Lisa – After graduating I started out working at the Deaf Blind Care Association and Arthritis Victoria. I really loved helping to support families going though crises and making a difference on that individual level. But when I went back to do my PhD in public health I realised you could make a difference on a population level. And that is what guided me into research. It is a fabulous opportunity to make a widespread difference.
Lisa – Bern is full of energy and I think that is why she is such a good teacher, the kids love her energy. But she is also very respectful of children. She doesn't talk down to them and she doesn't dumb things down. She is genuinely interested in them as individuals and I think kids respond to that.
Bernadette – I get asked a lot about what the best way to bring up kids is and it is fairly simple: just enjoy having them around and make sure they know you like them. Kids don't care what you give them or where you take them, they just want to hang around with you. I have four grown kids including twins and I always thought that it was important for them to know that we genuinely liked them and wanted them around. And I used to spend a lot of time worrying about them until I realised that I didn't really need to because they bring themselves up in a way. And kids like to have parameters. They like knowing where the lines are and they feel safer when it is clear.
Lisa – How to bring up kids is always a tough question. I have a grown son and two step children and I don't have all the answers. But I think that it's important that kids have a sense of their own agency. So we need to ask them what they think and allow them degrees of independence in age-appropriate steps. While it is hard to pin down, there is emerging evidence that encouraging agency in children increases their self-esteem and gives them a sense of their own capability. By exposing children to handling situations that are manageable for them we can them help them to feel more secure about handling new or unexpected situations.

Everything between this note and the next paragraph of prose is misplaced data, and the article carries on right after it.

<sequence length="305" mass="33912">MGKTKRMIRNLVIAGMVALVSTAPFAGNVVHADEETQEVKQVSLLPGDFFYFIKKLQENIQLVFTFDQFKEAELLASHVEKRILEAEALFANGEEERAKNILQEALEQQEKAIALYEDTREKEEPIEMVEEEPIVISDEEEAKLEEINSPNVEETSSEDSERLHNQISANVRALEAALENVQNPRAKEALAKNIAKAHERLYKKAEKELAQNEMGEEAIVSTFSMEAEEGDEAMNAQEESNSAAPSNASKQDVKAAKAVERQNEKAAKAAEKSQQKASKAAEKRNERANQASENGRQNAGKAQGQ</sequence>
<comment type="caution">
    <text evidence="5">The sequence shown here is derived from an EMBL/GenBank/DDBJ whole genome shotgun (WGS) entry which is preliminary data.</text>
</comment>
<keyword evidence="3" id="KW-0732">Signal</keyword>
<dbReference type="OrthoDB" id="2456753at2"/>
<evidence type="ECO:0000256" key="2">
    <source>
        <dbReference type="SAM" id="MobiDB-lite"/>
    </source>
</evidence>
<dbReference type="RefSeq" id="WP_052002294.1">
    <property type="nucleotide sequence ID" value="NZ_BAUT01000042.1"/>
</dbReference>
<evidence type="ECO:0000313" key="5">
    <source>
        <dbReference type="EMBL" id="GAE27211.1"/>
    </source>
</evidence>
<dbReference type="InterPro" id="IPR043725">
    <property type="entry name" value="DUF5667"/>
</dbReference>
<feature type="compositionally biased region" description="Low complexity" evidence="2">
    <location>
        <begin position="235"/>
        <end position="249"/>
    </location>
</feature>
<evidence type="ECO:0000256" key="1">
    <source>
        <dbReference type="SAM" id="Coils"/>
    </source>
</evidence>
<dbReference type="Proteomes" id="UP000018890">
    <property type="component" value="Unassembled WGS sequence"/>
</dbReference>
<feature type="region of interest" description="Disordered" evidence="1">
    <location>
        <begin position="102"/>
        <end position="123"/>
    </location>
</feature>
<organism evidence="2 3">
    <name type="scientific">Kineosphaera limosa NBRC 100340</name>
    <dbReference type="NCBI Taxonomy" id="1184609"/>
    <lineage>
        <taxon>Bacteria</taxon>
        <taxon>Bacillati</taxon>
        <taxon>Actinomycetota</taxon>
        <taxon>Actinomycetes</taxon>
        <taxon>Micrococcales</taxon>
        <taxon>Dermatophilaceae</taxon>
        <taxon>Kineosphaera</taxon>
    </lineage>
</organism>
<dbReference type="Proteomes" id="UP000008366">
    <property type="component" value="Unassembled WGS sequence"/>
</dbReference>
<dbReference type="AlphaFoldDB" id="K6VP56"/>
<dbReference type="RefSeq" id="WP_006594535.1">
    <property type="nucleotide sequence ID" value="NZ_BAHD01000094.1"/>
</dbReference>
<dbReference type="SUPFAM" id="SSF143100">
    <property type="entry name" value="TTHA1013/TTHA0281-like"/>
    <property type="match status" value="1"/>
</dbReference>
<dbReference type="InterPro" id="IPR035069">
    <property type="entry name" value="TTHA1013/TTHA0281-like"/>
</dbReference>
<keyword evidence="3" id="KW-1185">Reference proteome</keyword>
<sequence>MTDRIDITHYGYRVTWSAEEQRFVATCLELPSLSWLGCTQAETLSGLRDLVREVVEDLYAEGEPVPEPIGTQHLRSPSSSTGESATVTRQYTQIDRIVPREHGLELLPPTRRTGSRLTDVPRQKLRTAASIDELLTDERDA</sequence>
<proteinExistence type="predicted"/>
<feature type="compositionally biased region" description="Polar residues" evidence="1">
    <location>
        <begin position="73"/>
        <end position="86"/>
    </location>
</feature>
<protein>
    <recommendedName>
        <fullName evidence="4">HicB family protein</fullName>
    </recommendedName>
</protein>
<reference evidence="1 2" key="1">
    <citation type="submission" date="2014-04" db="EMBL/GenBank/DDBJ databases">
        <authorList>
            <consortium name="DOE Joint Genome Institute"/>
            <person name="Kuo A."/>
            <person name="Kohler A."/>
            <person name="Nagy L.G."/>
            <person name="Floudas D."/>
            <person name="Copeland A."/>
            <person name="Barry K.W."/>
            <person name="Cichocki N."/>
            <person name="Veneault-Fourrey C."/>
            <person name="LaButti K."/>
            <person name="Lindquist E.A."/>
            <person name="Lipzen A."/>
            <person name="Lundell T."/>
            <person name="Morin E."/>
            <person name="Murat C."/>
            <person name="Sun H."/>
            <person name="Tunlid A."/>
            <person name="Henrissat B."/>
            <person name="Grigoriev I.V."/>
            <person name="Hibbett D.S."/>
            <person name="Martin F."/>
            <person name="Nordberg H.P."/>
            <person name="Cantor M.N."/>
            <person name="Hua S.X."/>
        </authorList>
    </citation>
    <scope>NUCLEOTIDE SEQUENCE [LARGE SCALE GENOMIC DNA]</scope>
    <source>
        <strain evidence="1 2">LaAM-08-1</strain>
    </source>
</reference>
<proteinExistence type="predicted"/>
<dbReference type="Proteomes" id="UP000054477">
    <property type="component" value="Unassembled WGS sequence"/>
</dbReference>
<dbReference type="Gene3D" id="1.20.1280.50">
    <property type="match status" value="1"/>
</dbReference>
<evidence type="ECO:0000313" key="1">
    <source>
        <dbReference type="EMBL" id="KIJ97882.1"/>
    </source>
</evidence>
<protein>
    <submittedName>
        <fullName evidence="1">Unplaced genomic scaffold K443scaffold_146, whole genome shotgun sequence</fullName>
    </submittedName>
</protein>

Bernadette – The one thing I really want to change in the way we bring up kids is helicopter parenting. Too many children now are never allowed to do anything without adult supervision. When Lisa and I were kids we were playing outside the house until it was time for tea. We had to solve our own problems. If we had fights we had to resolve them on our own. We had freedom to make mistakes. But too many kids I see at school now are never allowed to do whatever they like and learn from their mistakes. They seem to have an activity to attend every day after school. They never get a chance to just play in the park or the backyard and just 'be'. I think the over-supervision is partly a consequence of society's fears about the safety of kids, and I appreciate that, but it's a shame.
Lisa – It's really interesting to hear Bern say that because when I speak to teachers as part of my research they are really onto that problem. A key part of their role is to try to encourage parents to recognise when their child is ready for the next step towards more independence. But in terms of what we as a society need to change, I think we need to work much harder on making our suburbs and cities more child-friendly so that kids can be more independent. So we need to look at how we set out our streets, how we funnel traffic away from where kids are playing, how we better ensure safety for kids when they are out just with their friends, whether it is walking, bicycling or playing in parks. We need to start giving kids a voice on local council issues and that means asking kids what they think.
Bernadette – As adults we think we are terribly vital to children, but to children we are really peripheral compared to their interest in other kids.